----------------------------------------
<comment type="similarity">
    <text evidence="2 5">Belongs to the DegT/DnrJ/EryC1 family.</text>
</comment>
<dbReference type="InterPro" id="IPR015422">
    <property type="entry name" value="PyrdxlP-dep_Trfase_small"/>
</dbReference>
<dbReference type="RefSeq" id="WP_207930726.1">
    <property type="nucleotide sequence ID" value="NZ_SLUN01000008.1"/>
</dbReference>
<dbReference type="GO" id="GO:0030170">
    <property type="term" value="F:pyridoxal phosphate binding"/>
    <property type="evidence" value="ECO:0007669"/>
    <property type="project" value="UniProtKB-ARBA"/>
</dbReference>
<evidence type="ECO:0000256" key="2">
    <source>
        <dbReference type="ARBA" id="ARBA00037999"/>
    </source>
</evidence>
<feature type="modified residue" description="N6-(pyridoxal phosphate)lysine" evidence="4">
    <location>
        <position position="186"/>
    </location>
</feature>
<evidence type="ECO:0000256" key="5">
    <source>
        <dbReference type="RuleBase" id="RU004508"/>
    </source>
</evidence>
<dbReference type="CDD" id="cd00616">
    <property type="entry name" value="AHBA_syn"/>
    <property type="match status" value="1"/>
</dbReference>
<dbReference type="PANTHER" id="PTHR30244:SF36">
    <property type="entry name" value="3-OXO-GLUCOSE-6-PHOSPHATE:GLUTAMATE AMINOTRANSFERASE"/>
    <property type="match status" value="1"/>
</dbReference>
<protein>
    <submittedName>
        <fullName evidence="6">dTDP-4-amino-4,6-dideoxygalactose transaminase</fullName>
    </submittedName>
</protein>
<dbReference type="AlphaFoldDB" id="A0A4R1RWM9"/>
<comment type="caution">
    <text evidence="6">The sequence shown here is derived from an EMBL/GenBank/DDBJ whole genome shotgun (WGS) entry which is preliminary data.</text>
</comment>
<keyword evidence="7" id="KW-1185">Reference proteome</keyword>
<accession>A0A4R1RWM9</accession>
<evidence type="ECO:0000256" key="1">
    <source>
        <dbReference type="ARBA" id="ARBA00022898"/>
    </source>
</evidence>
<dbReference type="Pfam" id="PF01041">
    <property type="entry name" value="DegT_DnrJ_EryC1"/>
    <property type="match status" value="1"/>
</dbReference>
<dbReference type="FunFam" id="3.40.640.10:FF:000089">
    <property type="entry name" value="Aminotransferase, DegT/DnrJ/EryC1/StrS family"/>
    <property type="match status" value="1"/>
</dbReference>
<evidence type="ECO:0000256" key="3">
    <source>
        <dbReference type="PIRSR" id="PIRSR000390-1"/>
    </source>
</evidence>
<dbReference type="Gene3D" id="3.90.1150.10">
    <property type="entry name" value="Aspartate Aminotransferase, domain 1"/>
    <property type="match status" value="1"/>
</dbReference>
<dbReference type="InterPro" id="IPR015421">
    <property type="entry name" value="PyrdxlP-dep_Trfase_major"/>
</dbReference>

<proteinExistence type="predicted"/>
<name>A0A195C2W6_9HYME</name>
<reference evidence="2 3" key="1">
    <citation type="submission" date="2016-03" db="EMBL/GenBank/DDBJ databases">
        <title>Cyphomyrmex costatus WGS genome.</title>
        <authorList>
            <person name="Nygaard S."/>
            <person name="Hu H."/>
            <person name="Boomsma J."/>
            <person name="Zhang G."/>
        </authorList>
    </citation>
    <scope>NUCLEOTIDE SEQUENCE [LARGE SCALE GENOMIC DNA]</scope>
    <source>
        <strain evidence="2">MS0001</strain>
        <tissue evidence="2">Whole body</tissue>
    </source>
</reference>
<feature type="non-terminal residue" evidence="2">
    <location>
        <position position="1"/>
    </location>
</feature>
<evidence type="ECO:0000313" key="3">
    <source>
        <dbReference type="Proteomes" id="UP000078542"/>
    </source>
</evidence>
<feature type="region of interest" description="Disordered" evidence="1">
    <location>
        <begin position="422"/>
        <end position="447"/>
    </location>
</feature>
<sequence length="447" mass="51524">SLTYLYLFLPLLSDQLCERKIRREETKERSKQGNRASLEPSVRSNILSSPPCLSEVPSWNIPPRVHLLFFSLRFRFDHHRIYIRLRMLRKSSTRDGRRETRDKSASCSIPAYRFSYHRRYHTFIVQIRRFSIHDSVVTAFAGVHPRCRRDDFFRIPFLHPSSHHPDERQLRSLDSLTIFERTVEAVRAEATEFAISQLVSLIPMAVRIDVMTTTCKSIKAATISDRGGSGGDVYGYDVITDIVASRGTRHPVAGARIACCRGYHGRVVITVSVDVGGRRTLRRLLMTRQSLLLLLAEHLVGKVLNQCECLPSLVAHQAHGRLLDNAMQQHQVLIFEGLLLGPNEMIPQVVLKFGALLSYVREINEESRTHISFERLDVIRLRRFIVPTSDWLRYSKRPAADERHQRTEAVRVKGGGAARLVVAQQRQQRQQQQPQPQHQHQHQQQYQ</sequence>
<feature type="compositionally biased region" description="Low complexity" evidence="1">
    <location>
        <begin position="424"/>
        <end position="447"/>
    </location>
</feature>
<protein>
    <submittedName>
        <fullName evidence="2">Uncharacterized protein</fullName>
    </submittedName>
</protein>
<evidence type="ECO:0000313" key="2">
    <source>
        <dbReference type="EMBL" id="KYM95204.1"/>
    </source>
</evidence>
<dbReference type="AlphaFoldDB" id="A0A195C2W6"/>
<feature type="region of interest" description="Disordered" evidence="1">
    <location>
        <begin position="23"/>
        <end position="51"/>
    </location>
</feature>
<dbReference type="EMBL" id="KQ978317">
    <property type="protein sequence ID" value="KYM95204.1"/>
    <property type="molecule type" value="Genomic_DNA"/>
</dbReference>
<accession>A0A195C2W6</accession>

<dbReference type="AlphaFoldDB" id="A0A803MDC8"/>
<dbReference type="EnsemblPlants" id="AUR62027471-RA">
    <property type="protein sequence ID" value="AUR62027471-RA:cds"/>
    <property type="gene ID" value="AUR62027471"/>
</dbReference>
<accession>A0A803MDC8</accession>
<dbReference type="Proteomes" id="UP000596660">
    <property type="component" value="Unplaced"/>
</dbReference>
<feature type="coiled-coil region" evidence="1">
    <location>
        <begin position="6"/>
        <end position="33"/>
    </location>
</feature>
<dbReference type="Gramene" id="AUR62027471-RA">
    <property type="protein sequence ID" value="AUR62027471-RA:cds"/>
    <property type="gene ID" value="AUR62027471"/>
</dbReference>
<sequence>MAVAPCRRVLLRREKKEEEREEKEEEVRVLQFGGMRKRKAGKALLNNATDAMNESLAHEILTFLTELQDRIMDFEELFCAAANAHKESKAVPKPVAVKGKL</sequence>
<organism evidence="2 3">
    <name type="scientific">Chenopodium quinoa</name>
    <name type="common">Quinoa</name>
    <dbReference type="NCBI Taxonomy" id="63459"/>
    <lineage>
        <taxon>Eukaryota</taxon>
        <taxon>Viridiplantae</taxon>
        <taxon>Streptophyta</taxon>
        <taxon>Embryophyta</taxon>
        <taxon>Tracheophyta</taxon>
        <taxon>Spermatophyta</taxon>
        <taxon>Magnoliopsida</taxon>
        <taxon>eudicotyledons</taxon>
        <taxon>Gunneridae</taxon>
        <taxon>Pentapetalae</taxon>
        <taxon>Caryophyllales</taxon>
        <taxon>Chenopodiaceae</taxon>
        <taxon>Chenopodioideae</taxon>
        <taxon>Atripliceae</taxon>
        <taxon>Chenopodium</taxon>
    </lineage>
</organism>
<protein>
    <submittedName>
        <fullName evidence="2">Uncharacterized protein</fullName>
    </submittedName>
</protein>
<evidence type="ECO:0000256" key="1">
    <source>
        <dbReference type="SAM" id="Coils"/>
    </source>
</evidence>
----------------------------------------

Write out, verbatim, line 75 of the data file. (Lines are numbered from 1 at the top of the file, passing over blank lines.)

<name>A0A195C2W6_9HYME</name>